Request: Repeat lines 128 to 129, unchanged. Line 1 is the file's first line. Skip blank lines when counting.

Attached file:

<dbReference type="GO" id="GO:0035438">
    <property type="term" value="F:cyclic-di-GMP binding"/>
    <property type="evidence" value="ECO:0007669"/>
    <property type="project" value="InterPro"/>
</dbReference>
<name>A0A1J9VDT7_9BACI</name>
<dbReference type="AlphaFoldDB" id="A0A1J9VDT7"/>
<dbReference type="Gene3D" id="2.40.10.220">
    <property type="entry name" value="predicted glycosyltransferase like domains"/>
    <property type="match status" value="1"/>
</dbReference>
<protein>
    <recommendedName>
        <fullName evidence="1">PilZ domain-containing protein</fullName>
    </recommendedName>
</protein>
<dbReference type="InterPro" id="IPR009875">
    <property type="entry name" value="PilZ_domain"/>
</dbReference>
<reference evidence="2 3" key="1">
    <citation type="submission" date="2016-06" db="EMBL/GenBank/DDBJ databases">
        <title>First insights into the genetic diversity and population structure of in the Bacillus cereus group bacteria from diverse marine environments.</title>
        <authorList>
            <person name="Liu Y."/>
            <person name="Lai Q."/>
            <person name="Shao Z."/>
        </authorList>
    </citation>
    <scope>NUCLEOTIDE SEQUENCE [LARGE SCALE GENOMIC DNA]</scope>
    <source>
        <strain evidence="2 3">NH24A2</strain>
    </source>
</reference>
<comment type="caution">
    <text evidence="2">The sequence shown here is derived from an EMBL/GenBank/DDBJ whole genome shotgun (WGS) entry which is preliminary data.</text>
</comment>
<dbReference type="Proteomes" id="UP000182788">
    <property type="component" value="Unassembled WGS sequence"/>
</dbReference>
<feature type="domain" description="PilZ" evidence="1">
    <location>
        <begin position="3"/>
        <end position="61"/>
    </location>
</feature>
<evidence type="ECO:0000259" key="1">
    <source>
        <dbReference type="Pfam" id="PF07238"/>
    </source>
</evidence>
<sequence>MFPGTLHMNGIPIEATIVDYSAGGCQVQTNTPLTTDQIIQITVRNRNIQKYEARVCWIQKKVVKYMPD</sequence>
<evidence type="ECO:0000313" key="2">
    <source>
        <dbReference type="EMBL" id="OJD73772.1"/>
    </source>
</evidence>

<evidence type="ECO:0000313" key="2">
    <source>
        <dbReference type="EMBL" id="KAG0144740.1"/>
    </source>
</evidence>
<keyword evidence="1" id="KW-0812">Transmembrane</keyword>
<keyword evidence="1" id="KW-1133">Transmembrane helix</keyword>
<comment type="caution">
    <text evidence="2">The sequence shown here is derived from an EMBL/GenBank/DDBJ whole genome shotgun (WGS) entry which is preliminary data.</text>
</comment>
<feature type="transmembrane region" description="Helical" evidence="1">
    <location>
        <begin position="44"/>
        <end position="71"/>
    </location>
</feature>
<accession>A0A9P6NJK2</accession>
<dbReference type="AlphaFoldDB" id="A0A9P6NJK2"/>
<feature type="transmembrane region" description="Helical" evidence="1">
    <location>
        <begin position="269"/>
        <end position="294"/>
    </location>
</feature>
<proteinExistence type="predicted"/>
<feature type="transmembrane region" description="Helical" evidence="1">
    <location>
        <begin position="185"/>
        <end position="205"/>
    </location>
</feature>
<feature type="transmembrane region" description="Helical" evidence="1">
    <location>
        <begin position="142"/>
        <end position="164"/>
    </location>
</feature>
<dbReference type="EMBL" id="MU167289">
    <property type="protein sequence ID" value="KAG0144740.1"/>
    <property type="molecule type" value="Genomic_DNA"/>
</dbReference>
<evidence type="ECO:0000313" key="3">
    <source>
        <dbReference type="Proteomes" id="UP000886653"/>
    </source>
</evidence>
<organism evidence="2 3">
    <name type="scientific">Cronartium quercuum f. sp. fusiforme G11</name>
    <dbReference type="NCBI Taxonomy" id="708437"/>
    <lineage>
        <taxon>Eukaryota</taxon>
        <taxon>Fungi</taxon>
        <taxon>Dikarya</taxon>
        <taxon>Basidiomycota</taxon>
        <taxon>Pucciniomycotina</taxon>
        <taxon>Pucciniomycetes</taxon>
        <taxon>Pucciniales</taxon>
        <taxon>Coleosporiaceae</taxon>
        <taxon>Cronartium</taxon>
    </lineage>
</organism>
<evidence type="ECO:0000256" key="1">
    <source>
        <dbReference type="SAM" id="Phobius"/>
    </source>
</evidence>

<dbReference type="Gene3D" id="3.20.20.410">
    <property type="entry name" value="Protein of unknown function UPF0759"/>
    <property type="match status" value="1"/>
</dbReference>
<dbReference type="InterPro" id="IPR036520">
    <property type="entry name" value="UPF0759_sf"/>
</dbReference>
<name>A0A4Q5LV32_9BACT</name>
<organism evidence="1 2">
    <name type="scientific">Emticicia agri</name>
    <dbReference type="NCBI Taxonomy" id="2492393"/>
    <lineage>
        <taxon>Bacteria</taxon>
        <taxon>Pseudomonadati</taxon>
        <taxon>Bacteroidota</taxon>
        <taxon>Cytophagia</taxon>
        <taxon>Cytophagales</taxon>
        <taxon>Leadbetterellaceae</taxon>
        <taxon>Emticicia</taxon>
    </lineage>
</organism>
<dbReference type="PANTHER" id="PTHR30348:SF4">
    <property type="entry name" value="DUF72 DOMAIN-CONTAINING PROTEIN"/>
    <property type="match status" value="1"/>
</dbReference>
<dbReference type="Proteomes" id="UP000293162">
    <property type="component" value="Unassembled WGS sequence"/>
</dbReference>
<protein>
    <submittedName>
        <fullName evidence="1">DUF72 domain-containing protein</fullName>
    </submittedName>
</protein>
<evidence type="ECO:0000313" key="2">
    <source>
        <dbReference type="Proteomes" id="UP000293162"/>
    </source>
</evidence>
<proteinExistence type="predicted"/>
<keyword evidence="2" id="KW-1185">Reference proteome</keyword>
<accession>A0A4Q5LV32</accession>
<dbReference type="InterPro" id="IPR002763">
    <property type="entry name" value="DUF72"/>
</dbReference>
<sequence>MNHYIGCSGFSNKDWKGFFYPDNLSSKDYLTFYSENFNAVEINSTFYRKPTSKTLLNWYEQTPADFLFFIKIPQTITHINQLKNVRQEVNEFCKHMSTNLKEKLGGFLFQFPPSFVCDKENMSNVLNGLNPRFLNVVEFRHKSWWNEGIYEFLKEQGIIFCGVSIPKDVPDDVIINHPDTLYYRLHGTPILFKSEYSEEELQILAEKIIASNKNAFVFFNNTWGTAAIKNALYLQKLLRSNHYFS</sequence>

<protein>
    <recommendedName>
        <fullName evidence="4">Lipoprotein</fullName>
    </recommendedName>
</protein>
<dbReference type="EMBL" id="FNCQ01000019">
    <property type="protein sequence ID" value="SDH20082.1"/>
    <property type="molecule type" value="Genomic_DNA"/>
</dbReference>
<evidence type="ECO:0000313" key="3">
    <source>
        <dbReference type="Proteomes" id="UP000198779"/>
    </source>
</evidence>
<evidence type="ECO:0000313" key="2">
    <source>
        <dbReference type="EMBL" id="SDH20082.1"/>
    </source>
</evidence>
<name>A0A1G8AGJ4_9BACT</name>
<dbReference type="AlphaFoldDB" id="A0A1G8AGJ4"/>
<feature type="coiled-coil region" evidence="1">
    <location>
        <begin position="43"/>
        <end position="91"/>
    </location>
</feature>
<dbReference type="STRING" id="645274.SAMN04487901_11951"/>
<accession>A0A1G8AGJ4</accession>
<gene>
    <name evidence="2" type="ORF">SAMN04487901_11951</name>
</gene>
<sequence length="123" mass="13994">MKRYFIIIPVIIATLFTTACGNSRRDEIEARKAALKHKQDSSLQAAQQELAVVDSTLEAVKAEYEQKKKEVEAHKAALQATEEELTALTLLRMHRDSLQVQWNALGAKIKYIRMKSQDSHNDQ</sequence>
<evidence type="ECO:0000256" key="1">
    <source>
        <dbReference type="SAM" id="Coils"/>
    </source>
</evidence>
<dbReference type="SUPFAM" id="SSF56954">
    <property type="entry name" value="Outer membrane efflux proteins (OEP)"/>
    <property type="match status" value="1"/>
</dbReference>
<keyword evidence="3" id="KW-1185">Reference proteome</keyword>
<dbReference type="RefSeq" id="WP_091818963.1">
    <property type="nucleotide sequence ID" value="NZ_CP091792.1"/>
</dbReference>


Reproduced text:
    <property type="entry name" value="UPF0759_sf"/>
</dbReference>